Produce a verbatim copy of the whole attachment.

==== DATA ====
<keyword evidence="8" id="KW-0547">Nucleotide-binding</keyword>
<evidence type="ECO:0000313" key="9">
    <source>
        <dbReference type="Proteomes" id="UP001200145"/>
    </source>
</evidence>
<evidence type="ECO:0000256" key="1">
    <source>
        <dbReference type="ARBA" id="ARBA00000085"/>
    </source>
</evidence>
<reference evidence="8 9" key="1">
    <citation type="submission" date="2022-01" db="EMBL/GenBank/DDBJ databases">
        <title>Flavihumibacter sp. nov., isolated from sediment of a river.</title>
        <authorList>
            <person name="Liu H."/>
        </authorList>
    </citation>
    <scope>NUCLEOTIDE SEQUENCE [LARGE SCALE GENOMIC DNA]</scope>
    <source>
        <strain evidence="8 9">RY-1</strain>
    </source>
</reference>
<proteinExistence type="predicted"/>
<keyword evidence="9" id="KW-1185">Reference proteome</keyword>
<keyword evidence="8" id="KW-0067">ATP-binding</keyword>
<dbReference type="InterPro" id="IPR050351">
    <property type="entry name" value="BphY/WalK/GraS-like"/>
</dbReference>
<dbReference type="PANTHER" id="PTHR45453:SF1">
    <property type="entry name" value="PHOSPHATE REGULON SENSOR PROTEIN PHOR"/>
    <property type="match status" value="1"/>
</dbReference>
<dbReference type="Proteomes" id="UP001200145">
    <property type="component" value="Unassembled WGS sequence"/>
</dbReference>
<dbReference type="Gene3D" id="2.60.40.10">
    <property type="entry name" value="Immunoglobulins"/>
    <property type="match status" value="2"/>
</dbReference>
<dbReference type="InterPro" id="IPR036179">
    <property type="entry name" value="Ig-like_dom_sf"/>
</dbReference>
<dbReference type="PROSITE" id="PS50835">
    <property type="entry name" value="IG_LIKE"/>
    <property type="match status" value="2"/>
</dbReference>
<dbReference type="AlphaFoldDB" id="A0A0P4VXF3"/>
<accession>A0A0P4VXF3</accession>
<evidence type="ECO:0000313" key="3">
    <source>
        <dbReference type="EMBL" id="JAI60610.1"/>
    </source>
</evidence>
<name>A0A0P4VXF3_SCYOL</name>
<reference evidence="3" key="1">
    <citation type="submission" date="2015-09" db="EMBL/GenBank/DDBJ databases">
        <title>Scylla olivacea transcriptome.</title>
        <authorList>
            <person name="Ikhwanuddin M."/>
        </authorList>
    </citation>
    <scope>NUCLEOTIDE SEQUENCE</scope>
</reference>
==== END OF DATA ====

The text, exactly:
<keyword evidence="8" id="KW-0547">Nucleotide-binding</keyword>
<evidence type="ECO:0000313" key="9">
    <source>
        <dbReference type="Proteomes" id="UP001200145"/>
    </source>
</evidence>
<evidence type="ECO:0000256" key="1">
    <source>
        <dbReference type="ARBA" id="ARBA00000085"/>
    </source>
</evidence>
<reference evidence="8 9" key="1">
    <citation type="submission" date="2022-01" db="EMBL/GenBank/DDBJ databases">
        <title>Flavihumibacter sp. nov., isolated from sediment of a river.</title>
        <authorList>
            <person name="Liu H."/>
        </authorList>
    </citation>
    <scope>NUCLEOTIDE SEQUENCE [LARGE SCALE GENOMIC DNA]</scope>
    <source>
        <strain evidence="8 9">RY-1</strain>
    </source>
</reference>
<proteinExistence type="predicted"/>
<keyword evidence="9" id="KW-1185">Reference proteome</keyword>
<keyword evidence="8" id="KW-0067">ATP-binding</keyword>
<dbReference type="InterPro" id="IPR050351">
    <property type="entry name" value="BphY/WalK/GraS-like"/>
</dbReference>
<dbReference type="PANTHER" id="PTHR45453:SF1">
    <property type="entry name" value="PHOSPHATE REGULON SENSOR PROTEIN PHOR"/>
    <property type="match status" value="1"/>
</dbReference>
<dbReference type="Proteomes" id="UP001200145">
    <property type="component" value="Unassembled WGS sequence"/>
</dbReference>
<dbReference type="Gene3D" id="2.60.40.10">
    <property type="entry name" value="Immunoglobulins"/>
    <property type="match status" value="2"/>
</dbReference>
<dbReference type="InterPro" id="IPR036179">
    <property type="entry name" value="Ig-like_dom_sf"/>
</dbReference>
<dbReference type="PROSITE" id="PS50835">
    <property type="entry name" value="IG_LIKE"/>
    <property type="match status" value="2"/>
</dbReference>
<dbReference type="AlphaFoldDB" id="A0A0P4VXF3"/>
<accession>A0A0P4VXF3</accession>
<evidence type="ECO:0000313" key="3">
    <source>
        <dbReference type="EMBL" id="JAI60610.1"/>
    </source>
</evidence>
<name>A0A0P4VXF3_SCYOL</name>
<reference evidence="3" key="1">
    <citation type="submission" date="2015-09" db="EMBL/GenBank/DDBJ databases">
        <title>Scylla olivacea transcriptome.</title>
        <authorList>
            <person name="Ikhwanuddin M."/>
        </authorList>
    </citation>
    <scope>NUCLEOTIDE SEQUENCE</scope>
</reference>